The impact of cloud computing in developed countries has been massive and widespread. It’s quickly become an essential part of daily business operation for companies all over the UK and USA.
It’s gotten to the point where there are actually IT specialists dedicated to helping companies set up their cloud computing infrastructure. Businesses like TSG, based in the UK, help other businesses adopt these new software solutions and guide them through the process. But what about developing countries like the Philippines; how could the cloud benefit them?
There are a lot of potential opportunities if the Philippines adopted a cloud computing model. IT users would no longer have to endure the cost of new technology because it would be shifted to the service providers. The country would be able to harness the power of the internet to democratise their access to new technology, while making significant economic strides.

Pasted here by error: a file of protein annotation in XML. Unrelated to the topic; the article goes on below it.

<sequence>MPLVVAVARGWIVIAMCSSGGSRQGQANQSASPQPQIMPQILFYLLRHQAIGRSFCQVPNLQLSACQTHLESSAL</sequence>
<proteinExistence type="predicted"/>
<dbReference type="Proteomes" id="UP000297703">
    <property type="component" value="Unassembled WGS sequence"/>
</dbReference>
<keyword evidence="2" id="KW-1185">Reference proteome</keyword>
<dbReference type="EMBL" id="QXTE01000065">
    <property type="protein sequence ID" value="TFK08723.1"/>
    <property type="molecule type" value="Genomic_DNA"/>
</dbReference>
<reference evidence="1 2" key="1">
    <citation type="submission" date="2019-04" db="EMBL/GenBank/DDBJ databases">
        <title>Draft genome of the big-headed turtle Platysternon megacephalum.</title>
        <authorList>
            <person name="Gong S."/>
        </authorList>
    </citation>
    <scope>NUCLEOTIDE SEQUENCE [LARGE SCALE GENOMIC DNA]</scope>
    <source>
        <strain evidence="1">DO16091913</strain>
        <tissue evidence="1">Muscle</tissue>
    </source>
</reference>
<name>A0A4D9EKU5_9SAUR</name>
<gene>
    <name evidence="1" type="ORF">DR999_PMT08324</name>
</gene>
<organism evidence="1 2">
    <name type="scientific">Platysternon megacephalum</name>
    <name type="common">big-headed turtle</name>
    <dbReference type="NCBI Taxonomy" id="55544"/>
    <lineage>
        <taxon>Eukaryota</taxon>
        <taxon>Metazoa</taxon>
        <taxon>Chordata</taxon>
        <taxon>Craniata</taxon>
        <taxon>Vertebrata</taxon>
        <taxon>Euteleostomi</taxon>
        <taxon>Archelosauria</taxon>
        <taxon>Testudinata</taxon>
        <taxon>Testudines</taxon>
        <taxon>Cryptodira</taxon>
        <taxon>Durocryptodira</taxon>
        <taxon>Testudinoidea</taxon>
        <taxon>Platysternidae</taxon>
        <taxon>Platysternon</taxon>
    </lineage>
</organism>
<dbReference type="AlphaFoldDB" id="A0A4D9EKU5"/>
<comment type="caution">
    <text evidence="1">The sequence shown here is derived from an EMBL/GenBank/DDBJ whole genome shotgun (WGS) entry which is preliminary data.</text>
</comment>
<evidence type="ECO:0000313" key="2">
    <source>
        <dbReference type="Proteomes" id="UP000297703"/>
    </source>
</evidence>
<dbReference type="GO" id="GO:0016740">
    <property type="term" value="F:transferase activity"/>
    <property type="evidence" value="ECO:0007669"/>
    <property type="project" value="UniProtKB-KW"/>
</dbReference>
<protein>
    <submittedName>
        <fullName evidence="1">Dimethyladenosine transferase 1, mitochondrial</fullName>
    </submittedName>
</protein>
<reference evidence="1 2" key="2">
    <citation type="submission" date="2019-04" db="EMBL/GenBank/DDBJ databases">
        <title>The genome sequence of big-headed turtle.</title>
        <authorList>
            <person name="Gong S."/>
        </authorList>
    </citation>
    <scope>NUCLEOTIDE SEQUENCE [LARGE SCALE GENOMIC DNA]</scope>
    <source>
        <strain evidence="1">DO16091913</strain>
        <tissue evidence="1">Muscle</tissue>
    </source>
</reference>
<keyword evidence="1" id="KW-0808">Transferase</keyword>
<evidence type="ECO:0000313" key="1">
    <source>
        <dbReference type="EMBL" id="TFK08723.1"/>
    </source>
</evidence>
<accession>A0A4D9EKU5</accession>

It could also create new online-orientated jobs such as web developers, architects and administrators. Cloud computing has the potential to shift the focus away from physical technology to a more business-orientated model. In an article posted by Computer World UK, Carole Schlocker said: “If you’re able to get one of these jobs, in many cases it’s a skill set that is less technical and more managerial and administrative … “
The Philippines is a country that believes in IT. Filipinos have a high interest in the technology and are eager to learn new computing systems. This positive attitude gives a lot of hope to the future of cloud computing. It also helps that the country already has a talented IT workforce that is comfortable with the predominately English language that dominates the internet.
Being free of an authoritarian government has also benefited the country and allowed it to become one of the best at networking and hacking. With this knowledge base, the adoption of the cloud computing is an intelligent match.